More Books Than Ever Before Became The Focus Of Censorship In 2023

( — The American Library Association recently released data from 2023 about the growing book censorship rate in the United States. There was a 65% increase in books selected for censorship at various schools across the country, marking a new record amount of censored books for the American Library Association. According to the association’s data, various schools and public libraries selected more than 4,000 books for censorship in 2023. The shocking statistic saw an increase in censorship for more than 1,200 titles, raising concerns about censorship amongst American citizens.

Various school officials and library employees have addressed the growing demand for censorship, which many citizens view as limiting education opportunities or cognitive development for younger children. Among the various topics commonly censored in school districts or local libraries are books related to the nationwide LGBTQ+ movement, which many conservative parents feel are inappropriate for children. Despite the argument against books deemed “inappropriate,” classical books have also seen a disproportionate increase in censorship.

The most popular titles targeted for censorship are To Kill a Mockingbird, 1984, and Animal Farm. The primary justification for banning these controversial books is the political message ingrained within them, which many parents and conservative school officials feel shouldn’t be addressed during a child’s education. While many people advocating for increased censorship are pushing schools to ban various books, libraries are the primary target for literature censorship.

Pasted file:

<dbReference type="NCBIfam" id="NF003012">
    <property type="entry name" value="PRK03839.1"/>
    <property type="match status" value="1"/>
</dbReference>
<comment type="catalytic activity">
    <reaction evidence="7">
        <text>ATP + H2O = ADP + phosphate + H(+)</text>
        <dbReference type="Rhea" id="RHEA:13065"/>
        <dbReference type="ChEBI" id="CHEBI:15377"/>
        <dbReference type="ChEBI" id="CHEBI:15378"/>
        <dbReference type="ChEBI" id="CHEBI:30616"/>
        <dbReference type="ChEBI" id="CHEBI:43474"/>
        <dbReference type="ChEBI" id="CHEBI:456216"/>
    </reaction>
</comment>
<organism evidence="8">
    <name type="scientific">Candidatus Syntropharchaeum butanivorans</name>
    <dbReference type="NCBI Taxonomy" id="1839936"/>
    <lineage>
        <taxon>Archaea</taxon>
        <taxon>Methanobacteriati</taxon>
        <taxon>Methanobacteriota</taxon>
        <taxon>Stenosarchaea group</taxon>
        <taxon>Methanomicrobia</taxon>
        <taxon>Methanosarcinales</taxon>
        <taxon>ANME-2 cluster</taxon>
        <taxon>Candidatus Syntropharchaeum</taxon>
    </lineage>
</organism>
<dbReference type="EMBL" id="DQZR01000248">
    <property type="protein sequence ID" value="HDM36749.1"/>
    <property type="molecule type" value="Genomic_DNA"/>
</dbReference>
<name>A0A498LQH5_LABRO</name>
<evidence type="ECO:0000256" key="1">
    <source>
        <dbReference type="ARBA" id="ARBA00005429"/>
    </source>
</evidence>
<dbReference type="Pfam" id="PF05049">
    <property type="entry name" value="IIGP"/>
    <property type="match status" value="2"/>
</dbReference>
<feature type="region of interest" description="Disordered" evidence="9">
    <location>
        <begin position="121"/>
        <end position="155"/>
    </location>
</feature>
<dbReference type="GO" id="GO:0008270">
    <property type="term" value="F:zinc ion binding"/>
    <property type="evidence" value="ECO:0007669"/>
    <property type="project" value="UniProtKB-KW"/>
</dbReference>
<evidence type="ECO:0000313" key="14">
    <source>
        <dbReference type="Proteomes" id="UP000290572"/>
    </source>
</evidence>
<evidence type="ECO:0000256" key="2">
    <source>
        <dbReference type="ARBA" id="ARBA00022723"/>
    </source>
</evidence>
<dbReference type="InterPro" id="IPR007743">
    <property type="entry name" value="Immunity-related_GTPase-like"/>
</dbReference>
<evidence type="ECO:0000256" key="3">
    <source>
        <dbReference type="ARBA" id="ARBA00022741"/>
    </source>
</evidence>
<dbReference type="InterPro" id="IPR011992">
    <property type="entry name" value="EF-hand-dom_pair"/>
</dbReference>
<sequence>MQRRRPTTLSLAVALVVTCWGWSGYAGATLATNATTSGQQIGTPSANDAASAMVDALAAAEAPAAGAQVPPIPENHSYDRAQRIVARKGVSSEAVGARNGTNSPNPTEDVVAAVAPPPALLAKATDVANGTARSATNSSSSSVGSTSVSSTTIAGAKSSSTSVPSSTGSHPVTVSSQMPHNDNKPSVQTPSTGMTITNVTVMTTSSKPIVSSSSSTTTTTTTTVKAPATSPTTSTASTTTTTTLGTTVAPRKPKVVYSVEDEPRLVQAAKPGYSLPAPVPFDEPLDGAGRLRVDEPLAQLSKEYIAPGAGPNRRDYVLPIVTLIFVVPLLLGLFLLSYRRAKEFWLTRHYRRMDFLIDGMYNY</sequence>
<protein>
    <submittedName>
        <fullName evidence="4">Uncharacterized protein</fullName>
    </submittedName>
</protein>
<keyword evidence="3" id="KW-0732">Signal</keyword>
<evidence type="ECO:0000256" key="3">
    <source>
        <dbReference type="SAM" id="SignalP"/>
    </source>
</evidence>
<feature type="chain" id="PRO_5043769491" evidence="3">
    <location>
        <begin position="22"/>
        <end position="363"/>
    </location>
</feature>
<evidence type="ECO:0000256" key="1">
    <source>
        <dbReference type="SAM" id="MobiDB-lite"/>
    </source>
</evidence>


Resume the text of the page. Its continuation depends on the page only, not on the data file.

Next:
The American Library Association’s Office for Intellectual Freedom released a statement about the growing censorship movement, calling on American citizens to resist calls for limiting literature and protecting readers’ right to choose whatever literature they want to read. The office’s director, Deborah Caldwell-Stone, said that various librarians and teachers are sharing information about censorship, indicating the trend will continue for the foreseeable future.

Despite the association’s data about the growing censorship rates, lawmakers in various states are pushing legislation that would further restrict the literature that appears in libraries or schools. According to the American Library Association, lawmakers are particularly interested in censoring material related to gender identity or sexual orientation, as approximately half of the books facing potential bans cover subjects related to sexuality or transgender topics. Despite lawmakers’ claims about these controversial topics, Caldwell-Stone claims that every censorship measure approved by states is another limitation on Americans’ constitutional rights.

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